• Hacked Punch-Out Controlled With Actual Punches | Hackaday

        In a slightly safer departure away from jetpack roller-skating and flinging around bolts of lightning, [Ian Charnas] has been hacking retro video games. After a lot of hard work [Ian] has managed to add pose estimation to control the character is the NES boxing game “Punch-Out.” Surely he can’t get hurt doing that? No, but since it wasn’t fair to hurt the poor suffering characters, without taking any damage himself, he added electric-shock feedback to give the game a bit more, ahem, punch. See, you can get hurt playing video games!

        By starting with Google MoveNet, which is a pre-baked skeletal tracking model which can run in a browser using TensorFlowJS, he defined some simple heuristics for the various boxing moves usually performed with the game controller. Next, he needed to get the game. Being a all-round good guy, [Ian] bought an original copy of the game cartridge to obtain the license, then using the USB CopyNES from RetroUSB, dumped out the game binary for the next step.

      • Steam Deck Deposit – Steam Deck Shipping Update – Steam News
      • Steam Deck DELAYED! – Invidious
      • Steam Deck Release Pushed Back To February 2022 – Phoronix

        Valve just sent out an email to pre-order customers that the Steam Deck release is being delayed by two months.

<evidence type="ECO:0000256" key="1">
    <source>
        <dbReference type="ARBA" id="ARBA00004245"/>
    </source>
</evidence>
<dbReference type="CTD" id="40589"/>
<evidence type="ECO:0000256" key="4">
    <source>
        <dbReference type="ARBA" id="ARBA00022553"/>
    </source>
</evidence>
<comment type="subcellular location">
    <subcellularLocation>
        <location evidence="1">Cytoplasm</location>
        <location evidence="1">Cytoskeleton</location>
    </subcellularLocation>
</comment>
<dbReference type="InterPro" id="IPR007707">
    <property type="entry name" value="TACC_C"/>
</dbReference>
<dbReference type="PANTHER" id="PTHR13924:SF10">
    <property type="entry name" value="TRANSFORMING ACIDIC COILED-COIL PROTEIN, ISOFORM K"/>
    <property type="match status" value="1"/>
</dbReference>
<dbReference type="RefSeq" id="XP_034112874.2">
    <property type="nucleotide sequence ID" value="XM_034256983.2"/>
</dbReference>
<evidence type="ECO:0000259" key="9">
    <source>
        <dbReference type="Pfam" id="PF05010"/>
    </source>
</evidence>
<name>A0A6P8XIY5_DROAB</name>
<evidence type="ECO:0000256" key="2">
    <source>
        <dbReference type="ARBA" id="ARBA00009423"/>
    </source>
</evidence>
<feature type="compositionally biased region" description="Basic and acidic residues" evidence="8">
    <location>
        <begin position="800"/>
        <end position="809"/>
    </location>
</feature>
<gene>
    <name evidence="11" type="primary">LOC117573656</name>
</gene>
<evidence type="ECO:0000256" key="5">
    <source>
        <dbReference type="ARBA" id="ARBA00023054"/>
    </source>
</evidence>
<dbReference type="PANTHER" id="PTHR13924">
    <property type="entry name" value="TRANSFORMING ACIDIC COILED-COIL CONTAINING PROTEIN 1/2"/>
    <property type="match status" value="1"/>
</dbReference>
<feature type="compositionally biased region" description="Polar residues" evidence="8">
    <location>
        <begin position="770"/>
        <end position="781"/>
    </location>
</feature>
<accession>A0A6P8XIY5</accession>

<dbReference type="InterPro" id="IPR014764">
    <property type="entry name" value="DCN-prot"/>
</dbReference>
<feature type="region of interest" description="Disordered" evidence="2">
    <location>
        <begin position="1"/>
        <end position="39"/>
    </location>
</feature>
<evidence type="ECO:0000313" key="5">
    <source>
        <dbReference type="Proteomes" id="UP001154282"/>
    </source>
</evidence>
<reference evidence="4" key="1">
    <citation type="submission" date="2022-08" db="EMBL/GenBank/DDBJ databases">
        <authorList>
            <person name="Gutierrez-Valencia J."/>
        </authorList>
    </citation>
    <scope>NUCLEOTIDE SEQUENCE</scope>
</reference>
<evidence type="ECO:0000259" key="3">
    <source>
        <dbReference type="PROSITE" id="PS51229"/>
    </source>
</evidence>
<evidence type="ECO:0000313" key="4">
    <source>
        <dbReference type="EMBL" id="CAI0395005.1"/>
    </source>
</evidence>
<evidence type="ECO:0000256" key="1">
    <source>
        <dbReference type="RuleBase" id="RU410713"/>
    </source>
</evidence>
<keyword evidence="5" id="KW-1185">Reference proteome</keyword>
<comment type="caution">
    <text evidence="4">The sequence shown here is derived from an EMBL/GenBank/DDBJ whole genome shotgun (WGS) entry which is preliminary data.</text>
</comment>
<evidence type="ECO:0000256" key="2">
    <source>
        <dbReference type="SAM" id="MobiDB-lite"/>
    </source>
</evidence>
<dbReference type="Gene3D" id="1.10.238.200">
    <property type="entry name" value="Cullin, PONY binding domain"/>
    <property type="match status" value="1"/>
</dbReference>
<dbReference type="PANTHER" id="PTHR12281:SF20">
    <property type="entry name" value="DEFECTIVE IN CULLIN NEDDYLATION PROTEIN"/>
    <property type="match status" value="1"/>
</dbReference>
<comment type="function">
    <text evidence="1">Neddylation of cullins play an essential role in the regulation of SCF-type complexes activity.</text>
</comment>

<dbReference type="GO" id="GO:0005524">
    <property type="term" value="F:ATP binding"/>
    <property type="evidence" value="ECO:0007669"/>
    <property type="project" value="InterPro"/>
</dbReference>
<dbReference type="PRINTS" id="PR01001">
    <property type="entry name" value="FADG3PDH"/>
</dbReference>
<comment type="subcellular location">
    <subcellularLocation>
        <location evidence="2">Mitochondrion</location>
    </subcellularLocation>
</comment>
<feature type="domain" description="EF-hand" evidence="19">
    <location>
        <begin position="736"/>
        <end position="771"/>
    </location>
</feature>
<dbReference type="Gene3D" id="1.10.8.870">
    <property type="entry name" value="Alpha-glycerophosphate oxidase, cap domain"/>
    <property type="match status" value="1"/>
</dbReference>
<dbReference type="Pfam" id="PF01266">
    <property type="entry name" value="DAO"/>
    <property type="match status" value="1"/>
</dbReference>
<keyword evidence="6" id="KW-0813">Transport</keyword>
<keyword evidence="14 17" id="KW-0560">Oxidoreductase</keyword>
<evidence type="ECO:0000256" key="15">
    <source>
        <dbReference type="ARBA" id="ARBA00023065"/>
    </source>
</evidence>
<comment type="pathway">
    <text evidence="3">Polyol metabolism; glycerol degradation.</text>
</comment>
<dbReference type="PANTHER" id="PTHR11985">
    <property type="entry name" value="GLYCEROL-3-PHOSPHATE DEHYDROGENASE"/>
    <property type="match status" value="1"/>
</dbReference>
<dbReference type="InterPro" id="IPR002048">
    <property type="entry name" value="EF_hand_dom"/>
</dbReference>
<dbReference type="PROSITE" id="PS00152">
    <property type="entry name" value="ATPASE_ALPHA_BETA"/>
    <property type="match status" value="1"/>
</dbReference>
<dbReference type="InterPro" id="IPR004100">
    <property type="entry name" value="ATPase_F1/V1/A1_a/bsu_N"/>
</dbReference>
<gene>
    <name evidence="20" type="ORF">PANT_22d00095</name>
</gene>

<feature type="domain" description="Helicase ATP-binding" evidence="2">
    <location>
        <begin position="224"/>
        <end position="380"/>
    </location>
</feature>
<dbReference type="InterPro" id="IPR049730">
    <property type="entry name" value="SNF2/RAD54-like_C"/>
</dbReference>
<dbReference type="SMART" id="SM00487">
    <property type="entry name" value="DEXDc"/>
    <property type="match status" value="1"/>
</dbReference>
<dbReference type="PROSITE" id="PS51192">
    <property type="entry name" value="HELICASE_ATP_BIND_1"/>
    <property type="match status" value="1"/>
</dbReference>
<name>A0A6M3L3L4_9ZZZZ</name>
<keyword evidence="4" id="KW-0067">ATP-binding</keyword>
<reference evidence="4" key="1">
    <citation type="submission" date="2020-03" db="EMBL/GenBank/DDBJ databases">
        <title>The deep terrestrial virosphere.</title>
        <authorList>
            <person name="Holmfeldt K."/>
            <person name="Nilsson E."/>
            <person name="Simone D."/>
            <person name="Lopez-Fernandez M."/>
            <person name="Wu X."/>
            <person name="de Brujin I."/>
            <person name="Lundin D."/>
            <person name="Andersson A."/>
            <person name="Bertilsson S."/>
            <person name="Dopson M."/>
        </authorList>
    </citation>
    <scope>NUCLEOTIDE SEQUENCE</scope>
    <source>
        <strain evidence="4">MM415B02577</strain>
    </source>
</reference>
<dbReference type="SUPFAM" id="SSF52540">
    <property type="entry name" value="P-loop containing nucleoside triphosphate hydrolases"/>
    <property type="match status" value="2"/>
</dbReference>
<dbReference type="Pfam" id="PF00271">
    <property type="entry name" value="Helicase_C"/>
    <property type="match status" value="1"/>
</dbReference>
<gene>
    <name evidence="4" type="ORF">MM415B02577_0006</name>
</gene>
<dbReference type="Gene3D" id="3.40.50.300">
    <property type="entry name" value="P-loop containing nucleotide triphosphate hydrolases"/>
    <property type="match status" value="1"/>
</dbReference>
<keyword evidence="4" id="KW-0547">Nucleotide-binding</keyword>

Due to the ongoing global supply chain crisis, Valve is needing to delay the Steam Deck ship date to February 2022 due to material/component shortages. Valve originally hoped to begin shipping their Steam Deck Linux-powered gaming handheld before the end of the calendar year.

      • Valve delays Steam Deck, now starts shipping February 2022 | GamingOnLinux

        Valve has announced today that their hotly anticipated handheld, the Steam Deck, has been delayed until 2022.

        Sadly, every company making computing hardware has been facing component shortages and various shipping delays and it seems that Valve has been unable to get around it. They said “The launch of Steam Deck will be delayed by two months. We’re sorry about this—we did our best to work around the global supply chain issues, but due to material shortages, components aren’t reaching our manufacturing facilities in time for us to meet our initial launch dates.”

      • You can grab a free to keep copy of Beholder on Steam | GamingOnLinux

        Beholder, a very well-reviewed game about being a state-installed landlord in a totalitarian country is currently available free for keeps on Steam. You might want to act fast on this one, as it seems the free to keep period ends tomorrow, November 11.

        “A totalitarian State controls every aspect of private and public life. Laws are oppressive. Surveillance is total. Privacy is dead. You are the State-installed manager of an apartment building. Your daily routine involves making the building a sweet spot for tenants, who will come and go.

      • Proton Experimental gets Age of Empires 4 working out of the box on Linux | GamingOnLinux